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Threat fizzles - Hurricane warning downgraded though heavy rains still expected

Published:Monday | October 3, 2016 | 12:00 AMNeville Graham
Persons prepared to ride out the impact of Hurricane Matthew at a shelter in Port Antonio, Portland.
Scores of persons flocked to the Palisadoes strip in St Andrew yesterday to view the large waves crashing along the shoreline.

Local Government Minister Desmond McKenzie is standing by Government's decision to maintain the Jamaica's state of preparedness to its highest level, even as the Met Service downgraded the hurricane threat to a tropical storm warning and the Category Four system Matthew meandered its way into the Central Caribbean.

"Despite the downgrading from a hurricane warning to a tropical storm [warning], the Government will maintain the Level Three, the one which we have been for the last two days," McKenzie said as he updated the nation during a press briefing at the Office of Disaster Preparedness and Emergency Management (ODPEM) yesterday evening.

"This will allow us to conduct any search and rescue that may be necessary after the passage of the storm."

On Matthew's current projected path, Jamaica was likely to face tropical storm winds and increased rainfall starting at 2 this morning.

McKenzie said the Government was not prepared to relax, despite the downgrade, and reported that up to late Monday, 158 hurricane shelters were opened across Jamaica catering to about 3,500 persons.

The parishes with the largest numbers of persons in shelters continue to be St Thomas, Portland and Kingston. The shelters are, for the most part, schools in the affected areas.

McKenzie said this would mean that schools will continue to be closed pending an assessment after the passage of the hurricane.

McKenzie said he was prepared for the likely backlash if Jamaica is spared the full brunt of Hurricane Matthew.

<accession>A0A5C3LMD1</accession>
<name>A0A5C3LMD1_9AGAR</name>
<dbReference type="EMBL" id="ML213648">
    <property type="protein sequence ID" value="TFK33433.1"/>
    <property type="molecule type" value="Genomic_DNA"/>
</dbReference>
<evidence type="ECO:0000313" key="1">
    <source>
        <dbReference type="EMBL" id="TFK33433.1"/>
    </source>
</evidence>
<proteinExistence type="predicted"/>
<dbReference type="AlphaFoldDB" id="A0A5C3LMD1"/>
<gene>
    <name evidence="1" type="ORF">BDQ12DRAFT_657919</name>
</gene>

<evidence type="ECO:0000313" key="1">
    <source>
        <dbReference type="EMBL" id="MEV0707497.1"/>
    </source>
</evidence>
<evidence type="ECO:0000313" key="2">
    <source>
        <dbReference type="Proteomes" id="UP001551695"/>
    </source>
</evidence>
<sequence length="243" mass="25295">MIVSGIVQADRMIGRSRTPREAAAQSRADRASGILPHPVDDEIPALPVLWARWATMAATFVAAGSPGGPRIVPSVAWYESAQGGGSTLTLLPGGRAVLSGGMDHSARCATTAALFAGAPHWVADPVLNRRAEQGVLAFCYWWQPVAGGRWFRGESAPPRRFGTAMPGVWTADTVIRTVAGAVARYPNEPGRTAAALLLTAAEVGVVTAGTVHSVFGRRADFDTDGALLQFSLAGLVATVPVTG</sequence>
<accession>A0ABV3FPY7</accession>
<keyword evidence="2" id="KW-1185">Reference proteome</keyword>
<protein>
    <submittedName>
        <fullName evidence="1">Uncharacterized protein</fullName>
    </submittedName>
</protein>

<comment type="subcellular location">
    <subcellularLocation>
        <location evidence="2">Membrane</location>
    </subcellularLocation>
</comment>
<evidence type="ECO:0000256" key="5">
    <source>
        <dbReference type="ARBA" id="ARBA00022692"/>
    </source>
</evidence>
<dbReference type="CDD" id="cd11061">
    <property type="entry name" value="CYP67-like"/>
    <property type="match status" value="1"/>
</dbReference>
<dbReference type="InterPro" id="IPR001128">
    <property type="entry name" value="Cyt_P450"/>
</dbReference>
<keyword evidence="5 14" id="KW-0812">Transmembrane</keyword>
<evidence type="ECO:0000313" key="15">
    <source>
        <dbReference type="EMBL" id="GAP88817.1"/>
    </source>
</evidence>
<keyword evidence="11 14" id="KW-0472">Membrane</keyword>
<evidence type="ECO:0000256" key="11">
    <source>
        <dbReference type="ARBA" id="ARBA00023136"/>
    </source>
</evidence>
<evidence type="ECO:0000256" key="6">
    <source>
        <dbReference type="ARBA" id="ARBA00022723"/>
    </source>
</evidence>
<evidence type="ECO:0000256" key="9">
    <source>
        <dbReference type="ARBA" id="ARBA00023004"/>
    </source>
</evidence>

"I know that after the dust has settled, we will get questions and some level of criticisms, but this is Jamaica, and we have to appreciate and accept that what we were doing was not just being done locally but it was a system that was being monitored internationally," McKenzie said, noting that all those who are knowledgeable had Jamaica as one of the places likely to be affected by the hurricane.

McKenzie's comments come two months after local authorities faced criticism for appearing to have overreacted to the threat of Tropical Storm Earl in August.

McKenzie said while it was early, the relevant agencies were already looking towards recovery after the passage of Hurricane Matthew. He reported that already the National Works Agency and contractors China Harbour Engineering Company have cut a temporary channel across the Marcus Garvey Drive.

He said this would mean that some sections of the major thoroughfare will remain closed, allowing for wastewater from the Shoemaker Gully to flow freely while construction of a new bridge continues.

In the meantime, Jamaica Urban Transit Company buses could be back on the road today if ODPEM gives the okay.

"We are prepared to get back to work tomorrow (Tuesday), but as a public entity we are expected and obliged to adhere to the national disaster management stipulations. So until we get clearance from ODPEM, we won't arbitrarily be just re-engaging the service, because the question of public safety is paramount," Reginald Allen, JUTC communications manager, told The Gleaner last night.

The JUTC had pulled its buses from regular service in light of the threat from Hurricane Matthew.

"Although we are hearing now of a tropical storm warning, we are not hearing that we are out of danger," Allen declared, explaining the company's decision to await clearance from ODPEM.

Christopher Serju contributed to this story.